A Modern Classic: Davis Riley’s key move evokes great swings of the past
Photographs by Dom Furore
Davis Riley's silky smooth, graceful-looking swing is one that many admire. One tweet from an overzealous fan described it as “borderline erotic.” Um, OK. That aside, the former Alabama star does seem to have a move that generates accuracy and power.
One of the top rookies on the PGA Tour last season, Riley, 26, finished second to fellow newcomer Cameron Young in top-10 finishes (seven to six) and ranked eighth in total driving, hitting 62 percent of fairways and averaging nearly 308 yards off the tee. Riley’s effortless power results from “the freedom and rotation of his pelvis and spine” on the backswing, says Jeff Smith, Riley’s swing coach the past two seasons. Riley no longer tries to restrict the movement of his lower body relative to his upper body, which used to handcuff one of his greatest assets—his athleticism.
“Note how his left knee is internally rotated and behind the ball at the top of the backswing,” says Smith, the director of instruction at Spring Creek Ranch in Collierville, Tenn. “That’s a classic move you’ve seen throughout history with some of the greatest players, including Jack Nicklaus, Ben Hogan and Sam Snead. It allows him to create a huge amount of turn with his lower body, without swaying off the ball a whole lot.”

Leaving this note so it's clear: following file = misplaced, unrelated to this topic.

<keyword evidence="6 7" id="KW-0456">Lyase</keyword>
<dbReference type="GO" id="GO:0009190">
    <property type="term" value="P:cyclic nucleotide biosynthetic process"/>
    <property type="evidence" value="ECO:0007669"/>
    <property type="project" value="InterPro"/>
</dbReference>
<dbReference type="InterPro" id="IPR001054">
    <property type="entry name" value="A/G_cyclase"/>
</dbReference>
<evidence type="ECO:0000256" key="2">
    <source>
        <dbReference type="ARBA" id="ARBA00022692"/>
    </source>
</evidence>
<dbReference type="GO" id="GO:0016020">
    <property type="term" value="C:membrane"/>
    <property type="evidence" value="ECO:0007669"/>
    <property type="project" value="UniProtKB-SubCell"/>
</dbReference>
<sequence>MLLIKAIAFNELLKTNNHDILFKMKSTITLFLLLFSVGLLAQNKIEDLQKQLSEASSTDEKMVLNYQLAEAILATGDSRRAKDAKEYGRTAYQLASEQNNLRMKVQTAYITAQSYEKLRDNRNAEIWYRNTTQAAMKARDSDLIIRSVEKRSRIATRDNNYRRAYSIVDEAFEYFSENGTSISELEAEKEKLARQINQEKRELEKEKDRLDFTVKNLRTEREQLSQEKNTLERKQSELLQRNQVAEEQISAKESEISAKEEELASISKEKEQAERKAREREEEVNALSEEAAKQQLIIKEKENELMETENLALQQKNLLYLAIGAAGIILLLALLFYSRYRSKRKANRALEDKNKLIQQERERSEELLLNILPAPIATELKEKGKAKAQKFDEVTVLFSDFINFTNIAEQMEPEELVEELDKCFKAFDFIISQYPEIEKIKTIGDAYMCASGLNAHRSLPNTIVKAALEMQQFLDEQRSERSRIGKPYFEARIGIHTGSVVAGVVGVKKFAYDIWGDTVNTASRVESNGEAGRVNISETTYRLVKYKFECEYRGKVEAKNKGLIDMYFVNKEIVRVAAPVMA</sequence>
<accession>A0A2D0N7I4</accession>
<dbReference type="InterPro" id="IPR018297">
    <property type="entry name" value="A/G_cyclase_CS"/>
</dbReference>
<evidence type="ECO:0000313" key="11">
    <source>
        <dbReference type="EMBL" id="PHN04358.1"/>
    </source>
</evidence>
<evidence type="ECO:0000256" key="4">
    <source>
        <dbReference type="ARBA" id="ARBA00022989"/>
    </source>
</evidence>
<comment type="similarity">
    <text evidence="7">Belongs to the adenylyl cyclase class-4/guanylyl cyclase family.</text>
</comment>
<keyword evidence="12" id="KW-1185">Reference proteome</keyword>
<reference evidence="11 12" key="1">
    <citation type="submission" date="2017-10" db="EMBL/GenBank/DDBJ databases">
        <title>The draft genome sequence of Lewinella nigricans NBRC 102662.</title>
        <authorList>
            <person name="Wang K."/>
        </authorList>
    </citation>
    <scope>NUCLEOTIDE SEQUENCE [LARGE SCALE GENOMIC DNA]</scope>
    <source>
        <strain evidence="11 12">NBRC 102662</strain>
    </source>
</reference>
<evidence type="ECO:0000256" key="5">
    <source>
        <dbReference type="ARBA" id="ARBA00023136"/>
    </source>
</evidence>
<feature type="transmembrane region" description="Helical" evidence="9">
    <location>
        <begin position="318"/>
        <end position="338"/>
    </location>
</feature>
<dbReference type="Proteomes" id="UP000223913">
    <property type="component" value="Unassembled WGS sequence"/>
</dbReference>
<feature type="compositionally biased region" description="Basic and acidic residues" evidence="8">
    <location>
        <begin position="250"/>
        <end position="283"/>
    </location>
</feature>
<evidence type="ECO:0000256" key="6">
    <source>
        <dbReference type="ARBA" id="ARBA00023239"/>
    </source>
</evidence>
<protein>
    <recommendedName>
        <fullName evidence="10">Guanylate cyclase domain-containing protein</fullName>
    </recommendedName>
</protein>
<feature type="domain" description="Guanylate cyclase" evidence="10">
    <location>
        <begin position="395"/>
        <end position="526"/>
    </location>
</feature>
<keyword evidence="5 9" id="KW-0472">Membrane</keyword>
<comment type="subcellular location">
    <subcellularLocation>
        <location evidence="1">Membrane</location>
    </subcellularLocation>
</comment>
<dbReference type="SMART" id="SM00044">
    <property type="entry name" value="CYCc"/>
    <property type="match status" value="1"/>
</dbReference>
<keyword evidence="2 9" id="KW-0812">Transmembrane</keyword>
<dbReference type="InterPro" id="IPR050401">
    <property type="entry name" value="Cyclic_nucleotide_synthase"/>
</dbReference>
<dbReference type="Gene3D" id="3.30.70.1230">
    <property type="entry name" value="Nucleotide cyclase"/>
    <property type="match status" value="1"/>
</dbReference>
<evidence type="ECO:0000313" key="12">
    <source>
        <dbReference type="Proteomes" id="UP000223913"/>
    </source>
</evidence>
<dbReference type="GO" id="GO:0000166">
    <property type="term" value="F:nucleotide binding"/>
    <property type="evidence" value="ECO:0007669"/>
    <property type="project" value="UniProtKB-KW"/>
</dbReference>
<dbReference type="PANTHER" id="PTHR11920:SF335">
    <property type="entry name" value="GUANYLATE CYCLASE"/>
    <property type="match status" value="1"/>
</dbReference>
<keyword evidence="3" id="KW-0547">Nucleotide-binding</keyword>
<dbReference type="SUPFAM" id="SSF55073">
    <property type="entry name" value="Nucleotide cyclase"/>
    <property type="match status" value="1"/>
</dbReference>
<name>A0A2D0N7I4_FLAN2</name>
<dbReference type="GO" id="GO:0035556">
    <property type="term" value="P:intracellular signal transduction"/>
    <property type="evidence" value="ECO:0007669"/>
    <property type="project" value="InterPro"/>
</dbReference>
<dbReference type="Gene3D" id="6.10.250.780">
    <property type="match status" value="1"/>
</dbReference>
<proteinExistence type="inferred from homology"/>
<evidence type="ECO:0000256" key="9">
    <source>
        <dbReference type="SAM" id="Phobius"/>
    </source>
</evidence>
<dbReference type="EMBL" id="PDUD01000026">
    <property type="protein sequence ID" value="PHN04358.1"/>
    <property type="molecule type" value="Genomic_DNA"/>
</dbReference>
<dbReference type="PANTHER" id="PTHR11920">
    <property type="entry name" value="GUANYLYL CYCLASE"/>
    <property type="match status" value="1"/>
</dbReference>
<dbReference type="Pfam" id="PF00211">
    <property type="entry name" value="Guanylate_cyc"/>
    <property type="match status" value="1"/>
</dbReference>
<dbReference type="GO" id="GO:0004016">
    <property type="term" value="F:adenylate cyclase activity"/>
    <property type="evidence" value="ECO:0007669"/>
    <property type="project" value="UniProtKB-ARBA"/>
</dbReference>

As Riley transitions forward into the downswing, his pelvis moves ever so slightly toward the target while his head remains centered, creating a modest side tilt to his torso. This allows Riley to feel like he’s more level and on top of the ball through impact, Smith says, so he can start the ball more on line instead of slinging it right to left. Previously, Riley had too much lateral motion with his hips, causing his spine to tilt back too much. As a result, he would have to slow down to keep the ball in play.
“Now that he’s learned how to turn and tilt his body correctly, he can absolutely let it go on every swing,” says Smith, who also coaches tour pros Viktor Hovland, Aaron Wise, Patrick Rodgers and Brandon Wu.
This freedom is evident at impact, when Riley’s club shaft is in line with his left arm and “he’s throwing the daylights out of the club,” Smith says. In the very next frame, Riley’s right hand is crossing over his left, and his left hand is going into full extension, like he was flinging a Frisbee. That’s the throw. “There’s no ‘hold on’ to the club,” Smith says.
Couple that with the ground reaction force Riley initiates by pushing down with his left leg, and he is able to create clubhead speeds up to 125 miles per hour. “He’s not a giant, so to be able to create that much speed, it’s because his technique is so sound,” Smith says.